Drexel dragonThe Math ForumDonate to the Math Forum



Search All of the Math Forum:

Views expressed in these public forums are not endorsed by Drexel University or The Math Forum.


Math Forum » Discussions » Inactive » geometry.forum

Topic: revitalizing geometry
Replies: 0  

Advanced Search

Back to Topic List Back to Topic List  
JOEYC@CUNYVM.BITNET

Posts: 10
Registered: 12/6/04
revitalizing geometry
Posted: Dec 6, 1992 10:52 AM
  Click to see the message monospaced in plain text Plain Text   Click to reply to this topic Reply

There have been a variety of posts recently concerning the value of Euclidean
constructions and software such as the Geometric Supposer and Geometer's
Sketchpad to assist spatial intuition. Unhappily this debate in my opinion
misses an important point - how to revitalize the teaching of geometry to put
geometry education on the same exciting footing that events in research in
geometry are undergoing. Althought the software above appear to me to be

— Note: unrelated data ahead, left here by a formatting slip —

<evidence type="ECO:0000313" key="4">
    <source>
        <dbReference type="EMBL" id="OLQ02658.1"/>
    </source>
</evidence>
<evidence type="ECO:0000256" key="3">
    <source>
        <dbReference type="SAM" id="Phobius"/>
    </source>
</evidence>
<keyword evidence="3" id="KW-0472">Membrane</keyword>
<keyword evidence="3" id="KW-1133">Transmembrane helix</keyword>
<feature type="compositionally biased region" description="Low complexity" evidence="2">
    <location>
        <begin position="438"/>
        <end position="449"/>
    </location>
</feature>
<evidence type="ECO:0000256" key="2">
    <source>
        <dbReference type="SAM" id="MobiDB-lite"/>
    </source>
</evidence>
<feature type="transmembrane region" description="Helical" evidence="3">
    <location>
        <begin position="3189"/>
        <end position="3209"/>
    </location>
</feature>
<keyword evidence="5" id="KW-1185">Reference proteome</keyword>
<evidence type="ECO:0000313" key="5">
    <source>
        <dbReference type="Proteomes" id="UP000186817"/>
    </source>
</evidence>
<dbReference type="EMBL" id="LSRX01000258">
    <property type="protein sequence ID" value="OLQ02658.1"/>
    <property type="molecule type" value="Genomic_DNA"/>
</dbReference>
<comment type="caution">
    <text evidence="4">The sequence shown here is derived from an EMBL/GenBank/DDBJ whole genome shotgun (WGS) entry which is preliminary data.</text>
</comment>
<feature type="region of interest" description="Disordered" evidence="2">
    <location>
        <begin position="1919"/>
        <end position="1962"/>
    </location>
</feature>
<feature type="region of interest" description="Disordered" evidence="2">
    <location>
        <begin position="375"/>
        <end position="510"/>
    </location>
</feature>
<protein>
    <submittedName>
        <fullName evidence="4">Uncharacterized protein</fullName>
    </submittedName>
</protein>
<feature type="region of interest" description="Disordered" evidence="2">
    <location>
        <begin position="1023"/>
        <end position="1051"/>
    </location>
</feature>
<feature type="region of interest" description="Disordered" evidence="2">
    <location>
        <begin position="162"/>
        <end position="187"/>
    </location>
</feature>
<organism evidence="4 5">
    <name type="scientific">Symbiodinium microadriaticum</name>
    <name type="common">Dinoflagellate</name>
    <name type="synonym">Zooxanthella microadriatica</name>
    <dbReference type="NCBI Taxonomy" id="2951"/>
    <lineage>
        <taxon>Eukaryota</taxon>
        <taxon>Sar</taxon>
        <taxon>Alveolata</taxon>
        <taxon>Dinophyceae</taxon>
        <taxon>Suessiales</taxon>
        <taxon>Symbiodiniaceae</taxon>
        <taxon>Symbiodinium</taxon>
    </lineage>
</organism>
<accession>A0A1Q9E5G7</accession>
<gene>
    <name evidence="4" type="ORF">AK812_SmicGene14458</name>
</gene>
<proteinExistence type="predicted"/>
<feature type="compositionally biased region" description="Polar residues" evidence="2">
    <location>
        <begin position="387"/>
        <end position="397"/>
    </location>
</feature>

technical tours-de-force, they seem to me to breadth life into dead horses.
Geometry is exploding in a variety of directions all at once, and in compariso
n in high school classrooms and college survey classes little recognition of
these exciting events is going on. Instead, the old "tired" geometry of
circles and triangles and constructions are being beaten to death. Not
that this material is not exciting from a certain very narrow point of view
but it is no longer the center of interest for geometers, and for non-math
types in hs, it has none of the excitement of the recent applications being
found in robotics, computer vision, medical imaging etc. etc. There is a
widespread feeling that if we give up circle triangle geometry and the
usual college survey that no one will become interested in geometry in the
future. Nothing seems likely to be further from the truth. By setting up
links between the hs curriculum and college curriculum and what geometer
researchers are doing would be very symbiotic. Take a look at the journal
Discrete and Computational Geometry (Ed. Goodman and Pollack) and published
by springer-verlag to get an idea of the wide range of exciting ideas are
currently being pursued, with the at least in many cases an accessible
component more exciting than the 9 point circle (as spectacular as that
result is, in a narrow sense. Geometers, let us do something to energize
the teaching of our subject.


Joe Malkevitch (math. york college) joeyc@cunym or joeyc@cunyvm.cuny.edu







Point your RSS reader here for a feed of the latest messages in this topic.

[Privacy Policy] [Terms of Use]

© Drexel University 1994-2014. All Rights Reserved.
The Math Forum is a research and educational enterprise of the Drexel University School of Education.